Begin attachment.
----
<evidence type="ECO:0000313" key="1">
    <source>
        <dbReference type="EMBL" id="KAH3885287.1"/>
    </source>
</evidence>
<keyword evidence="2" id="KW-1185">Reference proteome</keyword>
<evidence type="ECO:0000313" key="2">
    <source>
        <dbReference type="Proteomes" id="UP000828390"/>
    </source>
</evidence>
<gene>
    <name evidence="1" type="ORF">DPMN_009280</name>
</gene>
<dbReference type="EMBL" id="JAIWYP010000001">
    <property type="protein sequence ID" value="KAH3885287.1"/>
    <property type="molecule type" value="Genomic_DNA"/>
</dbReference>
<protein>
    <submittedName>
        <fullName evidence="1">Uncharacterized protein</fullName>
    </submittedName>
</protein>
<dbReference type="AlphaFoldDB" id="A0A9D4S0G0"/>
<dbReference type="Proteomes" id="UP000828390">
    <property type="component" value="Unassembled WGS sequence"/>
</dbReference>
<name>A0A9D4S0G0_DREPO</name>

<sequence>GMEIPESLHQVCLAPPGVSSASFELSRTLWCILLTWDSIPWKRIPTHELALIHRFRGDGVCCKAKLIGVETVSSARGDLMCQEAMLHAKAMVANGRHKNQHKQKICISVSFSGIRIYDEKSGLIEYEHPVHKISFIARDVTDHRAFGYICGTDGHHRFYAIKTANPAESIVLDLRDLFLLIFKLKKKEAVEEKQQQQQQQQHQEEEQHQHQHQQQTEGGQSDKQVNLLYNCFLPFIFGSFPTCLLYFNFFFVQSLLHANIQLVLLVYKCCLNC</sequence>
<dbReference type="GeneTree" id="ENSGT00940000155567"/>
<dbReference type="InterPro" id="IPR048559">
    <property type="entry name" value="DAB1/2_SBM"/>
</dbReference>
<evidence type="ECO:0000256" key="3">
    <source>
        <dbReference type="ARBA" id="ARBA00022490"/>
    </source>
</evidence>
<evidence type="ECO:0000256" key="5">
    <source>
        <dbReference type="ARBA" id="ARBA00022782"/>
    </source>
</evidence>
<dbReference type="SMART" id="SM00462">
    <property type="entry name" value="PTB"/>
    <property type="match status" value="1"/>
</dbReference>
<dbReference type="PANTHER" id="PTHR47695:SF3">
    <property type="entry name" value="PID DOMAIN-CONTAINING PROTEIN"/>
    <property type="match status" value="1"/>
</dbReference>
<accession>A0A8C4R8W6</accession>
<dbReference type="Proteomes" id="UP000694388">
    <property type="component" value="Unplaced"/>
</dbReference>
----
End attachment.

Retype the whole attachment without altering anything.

<evidence type="ECO:0000313" key="1">
    <source>
        <dbReference type="EMBL" id="KAH3885287.1"/>
    </source>
</evidence>
<keyword evidence="2" id="KW-1185">Reference proteome</keyword>
<evidence type="ECO:0000313" key="2">
    <source>
        <dbReference type="Proteomes" id="UP000828390"/>
    </source>
</evidence>
<gene>
    <name evidence="1" type="ORF">DPMN_009280</name>
</gene>
<dbReference type="EMBL" id="JAIWYP010000001">
    <property type="protein sequence ID" value="KAH3885287.1"/>
    <property type="molecule type" value="Genomic_DNA"/>
</dbReference>
<protein>
    <submittedName>
        <fullName evidence="1">Uncharacterized protein</fullName>
    </submittedName>
</protein>
<dbReference type="AlphaFoldDB" id="A0A9D4S0G0"/>
<dbReference type="Proteomes" id="UP000828390">
    <property type="component" value="Unassembled WGS sequence"/>
</dbReference>
<name>A0A9D4S0G0_DREPO</name>

<sequence>GMEIPESLHQVCLAPPGVSSASFELSRTLWCILLTWDSIPWKRIPTHELALIHRFRGDGVCCKAKLIGVETVSSARGDLMCQEAMLHAKAMVANGRHKNQHKQKICISVSFSGIRIYDEKSGLIEYEHPVHKISFIARDVTDHRAFGYICGTDGHHRFYAIKTANPAESIVLDLRDLFLLIFKLKKKEAVEEKQQQQQQQQHQEEEQHQHQHQQQTEGGQSDKQVNLLYNCFLPFIFGSFPTCLLYFNFFFVQSLLHANIQLVLLVYKCCLNC</sequence>
<dbReference type="GeneTree" id="ENSGT00940000155567"/>
<dbReference type="InterPro" id="IPR048559">
    <property type="entry name" value="DAB1/2_SBM"/>
</dbReference>
<evidence type="ECO:0000256" key="3">
    <source>
        <dbReference type="ARBA" id="ARBA00022490"/>
    </source>
</evidence>
<evidence type="ECO:0000256" key="5">
    <source>
        <dbReference type="ARBA" id="ARBA00022782"/>
    </source>
</evidence>
<dbReference type="SMART" id="SM00462">
    <property type="entry name" value="PTB"/>
    <property type="match status" value="1"/>
</dbReference>
<dbReference type="PANTHER" id="PTHR47695:SF3">
    <property type="entry name" value="PID DOMAIN-CONTAINING PROTEIN"/>
    <property type="match status" value="1"/>
</dbReference>
<accession>A0A8C4R8W6</accession>
<dbReference type="Proteomes" id="UP000694388">
    <property type="component" value="Unplaced"/>
</dbReference>